Colonial Plbg. & Htg. Supply Co. v. Contemporary Const. Co.

Annotate this Case

464 A.2d 741 (1983)

COLONIAL PLUMBING & HEATING SUPPLY CO. v. CONTEMPORARY CONSTRUCTION CO., INC. and Robert W. Leonard, Jr.

No. 81-94-Appeal.

Supreme Court of Rhode Island.

August 23, 1983.

Felix A. Appolonia, West Warwick, for plaintiff.

Thomas H. Quinn, Jr., Providence, for defendants.

OPINION

SHEA, Justice.

The defendant appeals an award of an attorney's fee in a Superior Court action on a promissory note. We sustain the appeal and vacate the award of the attorney's fee.

*742 On October 19, 1976, defendant, Contemporary Construction Co., Inc., signed a promissory note in favor of plaintiff in the face amount of $9,981.73. The note bore interest at the rate of 10.5 percent per annum. It provided also, in part:

"If this note shall be placed in the hands of any attorney for collection, through legal procedures or otherwise, the undersigned will pay to the holder thereof a reasonable attorney's fee together with the costs and expenses of collection within the limits permitted by law."

The note also contained the personal guaranty of defendant, Robert W. Leonard, Jr. (Leonard).[1]

The matter was tried before a Superior Court justice sitting without a jury. The note was introduced into evidence, as was a copy of plaintiff's ledger sheet reflecting payments on the note. At the conclusion of the evidence, the trial justice determined that this note was a demand note given in satisfaction for an account payable with interest at the rate of 10.5 percent. The trial justice also found that Leonard, who had personally guaranteed the note, was absolutely liable on it. After rendering a decision that the principal sum due on the note was $8,921.94 and computing interest due at that time in the amount of $3,123.68 plus costs, the trial justice then awarded an attorney's fee in the amount of $3,071.08. The trial justice stated:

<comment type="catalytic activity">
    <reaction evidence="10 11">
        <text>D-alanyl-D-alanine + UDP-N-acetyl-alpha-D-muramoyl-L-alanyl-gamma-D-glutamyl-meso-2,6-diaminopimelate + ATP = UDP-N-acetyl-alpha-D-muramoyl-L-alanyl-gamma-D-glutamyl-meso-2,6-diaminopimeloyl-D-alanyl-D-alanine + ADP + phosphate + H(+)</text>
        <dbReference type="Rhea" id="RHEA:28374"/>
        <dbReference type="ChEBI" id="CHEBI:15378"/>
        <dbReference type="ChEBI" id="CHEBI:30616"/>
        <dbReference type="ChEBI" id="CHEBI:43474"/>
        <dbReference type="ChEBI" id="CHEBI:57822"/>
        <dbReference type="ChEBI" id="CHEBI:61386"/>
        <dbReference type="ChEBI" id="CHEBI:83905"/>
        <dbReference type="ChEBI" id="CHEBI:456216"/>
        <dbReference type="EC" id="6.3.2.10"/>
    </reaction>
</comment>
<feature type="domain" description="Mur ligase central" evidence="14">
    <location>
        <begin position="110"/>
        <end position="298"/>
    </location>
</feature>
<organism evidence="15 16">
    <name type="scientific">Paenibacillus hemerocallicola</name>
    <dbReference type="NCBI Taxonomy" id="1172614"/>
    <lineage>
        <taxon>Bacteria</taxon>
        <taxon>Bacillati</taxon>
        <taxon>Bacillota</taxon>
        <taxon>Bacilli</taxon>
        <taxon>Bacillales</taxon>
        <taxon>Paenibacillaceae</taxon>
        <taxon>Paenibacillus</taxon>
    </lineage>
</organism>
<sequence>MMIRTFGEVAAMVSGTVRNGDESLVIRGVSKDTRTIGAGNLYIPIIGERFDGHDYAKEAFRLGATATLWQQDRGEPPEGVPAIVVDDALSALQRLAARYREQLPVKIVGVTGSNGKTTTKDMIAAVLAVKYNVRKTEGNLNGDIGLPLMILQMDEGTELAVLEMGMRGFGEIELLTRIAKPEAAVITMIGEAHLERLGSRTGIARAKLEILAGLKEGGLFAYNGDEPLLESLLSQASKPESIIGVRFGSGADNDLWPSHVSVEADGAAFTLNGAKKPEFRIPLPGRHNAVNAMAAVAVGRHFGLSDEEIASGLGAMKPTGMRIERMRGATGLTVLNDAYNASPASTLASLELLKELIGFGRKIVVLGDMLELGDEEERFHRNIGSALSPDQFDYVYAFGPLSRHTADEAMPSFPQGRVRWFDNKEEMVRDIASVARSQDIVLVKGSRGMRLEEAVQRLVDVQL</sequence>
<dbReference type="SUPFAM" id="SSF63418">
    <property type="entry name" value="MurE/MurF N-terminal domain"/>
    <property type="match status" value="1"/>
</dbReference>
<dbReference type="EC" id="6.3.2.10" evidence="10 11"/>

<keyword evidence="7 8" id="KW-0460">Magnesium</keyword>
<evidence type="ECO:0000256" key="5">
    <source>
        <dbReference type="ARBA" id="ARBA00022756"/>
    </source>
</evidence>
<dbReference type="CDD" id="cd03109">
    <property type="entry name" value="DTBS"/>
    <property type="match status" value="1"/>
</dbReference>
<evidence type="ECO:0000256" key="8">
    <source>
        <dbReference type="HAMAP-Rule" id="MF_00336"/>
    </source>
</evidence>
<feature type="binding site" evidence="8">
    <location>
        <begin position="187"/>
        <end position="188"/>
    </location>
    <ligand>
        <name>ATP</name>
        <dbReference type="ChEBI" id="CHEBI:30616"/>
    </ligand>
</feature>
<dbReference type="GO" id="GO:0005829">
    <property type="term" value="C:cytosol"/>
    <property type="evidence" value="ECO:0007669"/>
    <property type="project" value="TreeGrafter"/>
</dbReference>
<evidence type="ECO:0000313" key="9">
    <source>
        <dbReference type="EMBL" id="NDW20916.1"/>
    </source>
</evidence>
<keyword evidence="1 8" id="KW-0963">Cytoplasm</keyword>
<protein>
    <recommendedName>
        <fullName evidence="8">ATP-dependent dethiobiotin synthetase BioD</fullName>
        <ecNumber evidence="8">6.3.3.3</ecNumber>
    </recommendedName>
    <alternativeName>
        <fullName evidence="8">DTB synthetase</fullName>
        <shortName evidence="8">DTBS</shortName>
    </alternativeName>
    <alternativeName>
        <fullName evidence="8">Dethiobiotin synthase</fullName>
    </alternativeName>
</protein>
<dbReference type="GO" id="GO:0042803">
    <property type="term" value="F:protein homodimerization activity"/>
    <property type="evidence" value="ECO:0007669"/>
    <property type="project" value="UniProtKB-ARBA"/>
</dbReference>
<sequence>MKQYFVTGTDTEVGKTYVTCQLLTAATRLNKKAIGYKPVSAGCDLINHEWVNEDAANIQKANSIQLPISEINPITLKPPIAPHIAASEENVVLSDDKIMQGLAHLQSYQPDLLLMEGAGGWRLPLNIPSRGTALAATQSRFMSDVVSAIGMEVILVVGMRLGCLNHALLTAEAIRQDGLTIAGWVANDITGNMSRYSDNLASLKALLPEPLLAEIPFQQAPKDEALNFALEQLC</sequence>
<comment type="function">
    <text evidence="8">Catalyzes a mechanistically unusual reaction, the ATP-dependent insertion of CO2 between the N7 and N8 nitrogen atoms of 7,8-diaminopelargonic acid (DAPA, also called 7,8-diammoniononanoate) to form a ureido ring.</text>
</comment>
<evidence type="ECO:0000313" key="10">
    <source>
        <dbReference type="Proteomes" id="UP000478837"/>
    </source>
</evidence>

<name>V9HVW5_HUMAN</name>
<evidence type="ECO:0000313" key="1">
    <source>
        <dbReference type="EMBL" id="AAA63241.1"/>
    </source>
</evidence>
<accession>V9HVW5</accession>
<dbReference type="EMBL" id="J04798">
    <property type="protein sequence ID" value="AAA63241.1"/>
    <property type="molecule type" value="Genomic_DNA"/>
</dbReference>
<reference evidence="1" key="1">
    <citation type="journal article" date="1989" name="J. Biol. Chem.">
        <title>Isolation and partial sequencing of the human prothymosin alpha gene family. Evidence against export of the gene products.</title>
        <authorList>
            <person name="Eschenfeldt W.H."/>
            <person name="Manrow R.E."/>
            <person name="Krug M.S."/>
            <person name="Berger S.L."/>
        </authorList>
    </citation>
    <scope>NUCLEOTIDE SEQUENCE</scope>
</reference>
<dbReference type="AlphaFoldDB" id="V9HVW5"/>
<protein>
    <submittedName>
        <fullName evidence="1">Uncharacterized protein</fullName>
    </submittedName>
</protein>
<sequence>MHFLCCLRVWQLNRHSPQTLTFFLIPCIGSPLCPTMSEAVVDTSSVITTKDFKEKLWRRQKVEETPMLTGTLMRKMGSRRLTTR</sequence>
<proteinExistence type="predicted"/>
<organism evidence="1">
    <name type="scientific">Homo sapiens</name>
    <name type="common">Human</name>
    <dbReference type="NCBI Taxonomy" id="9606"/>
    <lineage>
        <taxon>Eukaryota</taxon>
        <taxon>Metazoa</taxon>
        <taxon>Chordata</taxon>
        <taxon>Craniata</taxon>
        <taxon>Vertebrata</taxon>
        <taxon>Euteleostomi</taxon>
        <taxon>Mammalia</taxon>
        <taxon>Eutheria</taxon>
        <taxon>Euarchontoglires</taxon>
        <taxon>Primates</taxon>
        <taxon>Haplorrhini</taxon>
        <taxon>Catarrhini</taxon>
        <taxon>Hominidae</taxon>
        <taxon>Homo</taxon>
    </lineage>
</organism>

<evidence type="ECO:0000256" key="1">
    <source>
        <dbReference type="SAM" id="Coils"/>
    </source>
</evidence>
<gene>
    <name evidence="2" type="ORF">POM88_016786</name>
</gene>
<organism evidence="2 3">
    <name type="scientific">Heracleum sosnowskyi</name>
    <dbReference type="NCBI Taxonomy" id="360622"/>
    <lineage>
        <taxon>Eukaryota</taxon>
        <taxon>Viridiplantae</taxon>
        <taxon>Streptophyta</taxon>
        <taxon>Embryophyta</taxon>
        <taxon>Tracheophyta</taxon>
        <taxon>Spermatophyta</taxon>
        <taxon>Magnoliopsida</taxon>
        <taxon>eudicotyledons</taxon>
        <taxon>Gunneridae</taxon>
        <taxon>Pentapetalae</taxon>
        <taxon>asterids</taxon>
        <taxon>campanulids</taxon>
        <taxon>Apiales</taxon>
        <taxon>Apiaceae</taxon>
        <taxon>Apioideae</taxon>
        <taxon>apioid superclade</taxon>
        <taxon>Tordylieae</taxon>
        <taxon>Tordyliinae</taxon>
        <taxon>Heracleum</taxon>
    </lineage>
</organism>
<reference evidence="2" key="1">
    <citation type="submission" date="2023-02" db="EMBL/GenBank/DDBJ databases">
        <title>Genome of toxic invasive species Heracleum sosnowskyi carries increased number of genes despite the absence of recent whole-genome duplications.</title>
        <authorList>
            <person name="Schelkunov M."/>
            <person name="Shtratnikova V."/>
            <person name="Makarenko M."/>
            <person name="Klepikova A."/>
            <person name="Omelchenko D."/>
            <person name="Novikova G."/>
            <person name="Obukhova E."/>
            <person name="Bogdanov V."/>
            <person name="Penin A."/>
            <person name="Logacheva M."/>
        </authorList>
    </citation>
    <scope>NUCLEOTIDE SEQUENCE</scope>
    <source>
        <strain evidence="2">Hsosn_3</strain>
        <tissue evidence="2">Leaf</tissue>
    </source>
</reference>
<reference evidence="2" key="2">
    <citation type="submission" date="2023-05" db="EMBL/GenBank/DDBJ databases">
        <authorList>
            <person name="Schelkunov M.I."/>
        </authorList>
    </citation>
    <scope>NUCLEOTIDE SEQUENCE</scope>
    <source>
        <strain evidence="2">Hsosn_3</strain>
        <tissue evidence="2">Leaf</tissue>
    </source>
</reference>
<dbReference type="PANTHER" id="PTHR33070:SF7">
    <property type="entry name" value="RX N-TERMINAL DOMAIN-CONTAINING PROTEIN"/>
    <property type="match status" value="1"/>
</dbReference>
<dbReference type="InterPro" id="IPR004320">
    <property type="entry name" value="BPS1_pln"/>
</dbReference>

"The Court computes the reasonable attorney's fee on the basis of charges usually charged by Counsel involving proceedings in this Court involving collection matters wherein the fee is one-third of the first $500 and 25 percent of the sum in excess of $500. In making that computation, the Court determines $3,071.08 is a reasonable attorney's fee."

The defendant contends that the trial justice erred in awarding an attorney's fee on a record devoid of any evidence to support the fee request. Apparently conceding that the record is silent in this matter, plaintiff nevertheless argues that the award should stand. He asserts that the trial justice's expertise both as a lawyer and as a judge enables him to take judicial notice of the difficulty plaintiff and plaintiff's counsel encountered in obtaining the judgment below. He therefore suggests that the trial justice properly acted upon his personal knowledge of charges generally made by other attorneys in this kind of case. The plaintiff also contends that since the fee award comports with the Rhode Island Bar Association minimum-fee schedule (revised 1969), it should be allowed. We disagree.

The plaintiff's argument based on a minimum-fee schedule is inappropriate in light of the United States Supreme Court's decision in Goldfarb v. Virginia State Bar, 421 U.S. 773, 95 S. Ct. 2004, 44 L. Ed. 2d 572 (1975). In that case the court invalidated the minimum-fee schedule published by the Fairfax County, Virginia, Bar Association on the ground that it violated the Sherman Act. We therefore could not uphold an attorney's fee based on this impermissible guideline.